Comparisons to other conflicts are risky because then people tend to assume they can elide over the details and ‘know what it’s really about’ by fitting it into a previous narrative. But this specific point —why Assad and Putin have prioritised killing off or forcing into exile the moderate and democratic majority of the Syrian opposition, is actually like Putin’s tactic in Chechnya of killing off the moderates first. That way, he could present the conflict as his regime vs. ‘the terrorists’, so no political confrontation with the Chechen opposition or negotiation with them could be reasonably expected of him.
The fact that probably most of the Syrian opposition are Sunni Muslims who are overtly publicly religious does not mean at all that they are anti-democratic or extremist. The Syrian civil opposition activists are also predominantly young and more often liberal or secular. Many of them have died under torture still demanding freedom and equality for all Syrians, including freedom of and from religion. Islam teaches universal and intrinsic human dignity (Q.17:70) and freedom (e.g. Q.2:256), so faithful commitment to other people’s freedom to be or not be religious, as their conscience guides them, should not be surprising.
I’ve met many Syrians in refugee camps in Greece, and become close friends with about a dozen, and I was deeply affected by their profound hospitality, patience and gentle courage. My commitment to solidarity with Syrian refugees and Syrians in the revolution is not because I give a damn about any of the imperialist ‘great powers’, but because of a handful of Syrian friends who I cried together with while listening to what happened to them. As Wasim said, plus my commentary: it is not a civil war and it was not originally and is not an equivalently counterbalanced proxy war, it really is still a popular revolution, secondarily with some quite unreliable material support from regional allies, which was actually most of the time suppressed by US political intervention with those regional allies.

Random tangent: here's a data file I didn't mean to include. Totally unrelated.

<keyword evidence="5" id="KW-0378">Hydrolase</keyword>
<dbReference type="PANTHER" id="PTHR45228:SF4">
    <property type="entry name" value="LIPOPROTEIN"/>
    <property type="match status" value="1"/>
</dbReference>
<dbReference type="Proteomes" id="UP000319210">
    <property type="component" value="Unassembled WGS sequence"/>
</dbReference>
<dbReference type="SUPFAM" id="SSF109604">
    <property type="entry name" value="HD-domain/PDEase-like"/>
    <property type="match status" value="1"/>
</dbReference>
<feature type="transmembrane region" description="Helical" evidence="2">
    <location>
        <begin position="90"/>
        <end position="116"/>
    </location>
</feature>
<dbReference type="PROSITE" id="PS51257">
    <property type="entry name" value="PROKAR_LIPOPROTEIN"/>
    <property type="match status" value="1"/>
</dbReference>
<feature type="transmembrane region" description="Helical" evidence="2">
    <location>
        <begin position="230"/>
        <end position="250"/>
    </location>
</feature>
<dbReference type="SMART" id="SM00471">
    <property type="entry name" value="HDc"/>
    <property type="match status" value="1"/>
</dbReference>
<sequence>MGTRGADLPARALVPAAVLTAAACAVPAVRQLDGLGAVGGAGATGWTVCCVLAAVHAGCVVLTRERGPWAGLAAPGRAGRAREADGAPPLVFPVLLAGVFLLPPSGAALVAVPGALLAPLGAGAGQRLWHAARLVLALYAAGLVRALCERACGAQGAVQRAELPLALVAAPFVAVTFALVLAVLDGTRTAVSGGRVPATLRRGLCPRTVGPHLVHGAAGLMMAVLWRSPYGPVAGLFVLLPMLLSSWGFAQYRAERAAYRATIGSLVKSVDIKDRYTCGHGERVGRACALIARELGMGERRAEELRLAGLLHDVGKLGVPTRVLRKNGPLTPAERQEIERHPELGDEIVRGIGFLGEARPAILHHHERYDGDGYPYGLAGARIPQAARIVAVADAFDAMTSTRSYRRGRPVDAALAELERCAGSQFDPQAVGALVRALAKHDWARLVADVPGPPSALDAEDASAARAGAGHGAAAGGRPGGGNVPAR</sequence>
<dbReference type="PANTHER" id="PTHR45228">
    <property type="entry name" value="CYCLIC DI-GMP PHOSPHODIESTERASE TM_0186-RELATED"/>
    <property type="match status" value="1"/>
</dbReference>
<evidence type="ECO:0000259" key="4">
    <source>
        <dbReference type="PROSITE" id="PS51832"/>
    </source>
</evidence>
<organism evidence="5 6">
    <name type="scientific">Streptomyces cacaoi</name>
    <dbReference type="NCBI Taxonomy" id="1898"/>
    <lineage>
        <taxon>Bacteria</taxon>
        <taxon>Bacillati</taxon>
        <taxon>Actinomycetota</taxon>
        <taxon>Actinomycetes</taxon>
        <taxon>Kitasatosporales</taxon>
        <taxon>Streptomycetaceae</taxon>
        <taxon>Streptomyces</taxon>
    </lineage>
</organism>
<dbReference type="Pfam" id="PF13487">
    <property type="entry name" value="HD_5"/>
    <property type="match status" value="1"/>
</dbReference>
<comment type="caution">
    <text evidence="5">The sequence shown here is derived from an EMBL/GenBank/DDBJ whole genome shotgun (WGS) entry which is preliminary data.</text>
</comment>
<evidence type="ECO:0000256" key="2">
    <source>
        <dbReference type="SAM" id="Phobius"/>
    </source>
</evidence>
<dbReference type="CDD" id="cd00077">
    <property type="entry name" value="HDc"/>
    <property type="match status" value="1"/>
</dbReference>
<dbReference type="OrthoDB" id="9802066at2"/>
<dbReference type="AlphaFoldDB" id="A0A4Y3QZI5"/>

The sectarianization of Syria and smearing a revolution, Leila al-Shami, 30 October 2016.
This is not the time or place to go further into deconstructing the smears against Islamic political theology, but I mention it because Fisk’s smear strategy against the Syrian opposition implicitly relies on the existence of those assumptions in popular discourse. Muslims should be at least as free as I am to speak publicly about how their faith is the foundation and motivation of their politics, and to be radical, without being accused or worried about being accused of being extremists or tending towards violence.
Here are some of the people who don’t exist or don’t matter according to Fisk and the regime’s account: